Quantcast
Channel: CodeSection,代码区,网络安全 - CodeSec
Viewing all articles
Browse latest Browse all 12749

Avast Highlights the Threat Landscape for 2019

0
0
Avast’s 2019 Threat Landscape Report Warns of Adversarial AI, More
Sophisticated IoT Attacks and an Increase in Fake Apps

REDWOOD CITY, Calif. (BUSINESS WIRE) Avast, the global leader in digital security products, today announced

the launch of its annual

Threat

, detailing the biggest security trends facing

consumers in 2019 as collected by the Avast Threat Labs team.

The Avast Threat Labs team sees roughly one million new files a day and

prevents two billion attacks every month. This volume provides valuable

insights into the most prevalent threats, as well as the ability to map

trends to predict future attacks.

Some of the key security trends that will evolve or continue to impact

consumers in 2019 include:

The Dawn of Adversarial AI

We foresee the emergence of a class of attacks known as ‘DeepAttacks’,

which use AI-generated content to evade AI security controls. In 2018,

the team observed many examples where researchers used adversarial AI

algorithms to fool humans. Examples include the fake Obama video created

by Buzzfeed where President Obama is seen delivering fake sentences, in

a convincing fashion.

We have also seen examples of adversarial AI deliberately confounding

the smartest object detection algorithms, such as fooling an algorithm

into thinking that a stop sign was a 45-mph speed limit sign.

In 2019, we expect to see DeepAttacks deployed more commonly in an

attempt to evade both human detection and smart defences.

IoT Threats Will Become More Sophisticated

The trend toward smart devices will be so pronounced in the coming years

that it will become difficult to buy appliances or home electronics that

are not connected to the internet.

Avast research has shown that security is often an afterthought in the

manufacturing of these devices. While the big name smart devices often

do come with embedded security options, some producers skimp on security

either to keep costs low for consumers or because they are not experts

in security. Considering a smart home is only as secure as its weakest

link, this is a mistake. History tends to repeat itself, so we can

expect to see IoT malware evolve and become more sophisticated and

dangerous, similar to how PC and mobile malware developed.

Router Attacks Will Advance

Routers have proven to be a simple and fertile target for a growing wave

of attacks. Not only have we seen an increase in router-based malware in

2018, but also changes in the characteristics of those attacks.

In 2019, we expect to see the increased hijacking of routers used to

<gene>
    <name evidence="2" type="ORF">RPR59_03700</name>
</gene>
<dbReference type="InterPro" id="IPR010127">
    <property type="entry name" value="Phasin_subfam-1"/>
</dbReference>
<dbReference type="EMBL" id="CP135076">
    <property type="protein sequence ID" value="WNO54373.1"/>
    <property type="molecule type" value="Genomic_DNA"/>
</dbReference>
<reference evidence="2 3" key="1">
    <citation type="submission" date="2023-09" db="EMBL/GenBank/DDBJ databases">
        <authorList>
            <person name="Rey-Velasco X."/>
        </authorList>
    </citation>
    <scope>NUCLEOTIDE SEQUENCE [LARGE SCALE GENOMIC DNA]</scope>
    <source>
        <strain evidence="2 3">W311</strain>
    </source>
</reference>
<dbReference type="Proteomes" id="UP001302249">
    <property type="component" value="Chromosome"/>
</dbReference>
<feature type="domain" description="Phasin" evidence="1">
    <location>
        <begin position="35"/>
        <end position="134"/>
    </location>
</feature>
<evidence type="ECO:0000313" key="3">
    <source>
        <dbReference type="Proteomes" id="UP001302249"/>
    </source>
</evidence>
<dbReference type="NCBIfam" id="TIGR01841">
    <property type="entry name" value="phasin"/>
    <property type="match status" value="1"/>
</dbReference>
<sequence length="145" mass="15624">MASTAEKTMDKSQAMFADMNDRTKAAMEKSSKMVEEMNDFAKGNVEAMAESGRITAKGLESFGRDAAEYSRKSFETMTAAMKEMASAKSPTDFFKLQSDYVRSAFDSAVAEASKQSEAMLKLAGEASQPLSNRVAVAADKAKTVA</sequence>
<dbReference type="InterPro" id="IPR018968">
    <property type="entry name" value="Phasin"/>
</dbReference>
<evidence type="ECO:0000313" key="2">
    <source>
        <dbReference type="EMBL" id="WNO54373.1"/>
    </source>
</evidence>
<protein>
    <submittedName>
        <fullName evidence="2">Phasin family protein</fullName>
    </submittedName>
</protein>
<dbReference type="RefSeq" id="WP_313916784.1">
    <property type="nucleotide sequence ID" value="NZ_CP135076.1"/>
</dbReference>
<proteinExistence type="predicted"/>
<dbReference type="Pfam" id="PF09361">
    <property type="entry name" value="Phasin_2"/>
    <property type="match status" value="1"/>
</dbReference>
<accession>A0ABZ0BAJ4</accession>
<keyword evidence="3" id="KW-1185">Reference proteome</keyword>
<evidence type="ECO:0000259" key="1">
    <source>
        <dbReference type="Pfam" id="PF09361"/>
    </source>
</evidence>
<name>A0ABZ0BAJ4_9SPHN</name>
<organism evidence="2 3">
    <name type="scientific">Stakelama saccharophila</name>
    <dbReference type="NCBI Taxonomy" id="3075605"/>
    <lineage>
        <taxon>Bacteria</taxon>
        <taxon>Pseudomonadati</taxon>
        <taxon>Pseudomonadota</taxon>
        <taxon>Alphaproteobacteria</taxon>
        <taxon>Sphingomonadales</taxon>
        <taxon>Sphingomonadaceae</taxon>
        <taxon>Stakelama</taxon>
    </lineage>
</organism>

steal banking credentials, for example, where an infected router injects

a malicious HTML frame to specific web pages when displayed on mobile.

This new element could ask mobile users to install a new banking app,

for instance, and this malicious app will then capture authentication

messages. Routers will continue to be used as targets of an attack, not

just to run malicious scripts or spy on users, but also as an

intermediate link in chain attacks.

The Evolution of Mobile Threats

In 2019, well known tactics such as advertising, phishing and fake apps

will continue to dominate the mobile threat landscape. In 2018, we

tracked and flagged countless fake apps using our apklab.io platform.

Some were even found on the Google Play Store. Fake apps are the zombies

in mobile security, becoming so ubiquitous that they barely even make

the headlines as new fake apps pop up to take the place of the ones

already flagged for removal. They will continue to persist as a trend in

2019, exacerbated by fake versions of popular app brands doing their

rounds on the Google Play Store.

In 2018, the return of banking Trojans was also particularly pronounced

on the mobile side, growing 150 percent year-on-year, from three percent

to over seven percent of all detections we see worldwide. While perhaps

not a big shift in terms of the overall volume, we believe that

cybercriminals are finding banking to be a more reliable way to make

money than cryptomining.

“This year, we celebrated the 30th anniversary of the World Wide Web.

Fast forward thirty years and the threat landscape is exponentially more

complex, and the available attack surface is growing faster than it has

at any other point in the history of technology,” commented Ondrej

Vlcek, President of Consumer at Avast.

“PC viruses, while still a global threat, have been joined by a

multitude of malware categories that deliver more attacks. People are

acquiring more and varied types of connected devices, meaning every

aspect of our lives could be compromised by an attack. Looking ahead to

2019, these trends point to a magnification of threats through these

expanding threat surfaces.”

These trends form part of Avast’s annual Threat Report. To download the

full report please click here .

About Avast

Avast (LSE:AVST) is the global leader in digital security products. With

over 400 million users online, Avast offers products under the Avast and

AVG brands that protect people from threats on the internet and the

evolving IoT threat landscape. The company’s threat detection network is

among the most advanced in the world, using machine learning and

artificial intelligence technologies to detect and stop threats in real

time. Avast digital security products for Mobile, PC or Mac are

top-ranked and certified by VB100, AV-Comparatives, AV-Test, OPSWAT,

ICSA Labs, West Coast Labs and others. Visit: www.avast.com

Contacts

Media Contact

Leonora Fleming

leonora.fleming@avast.com
Avast Highlights the Threat Landscape for 2019
Do you think you can beat this Sweet post? If so, you may have what it takes to become a Sweetcode contributor...Learn More.

Viewing all articles
Browse latest Browse all 12749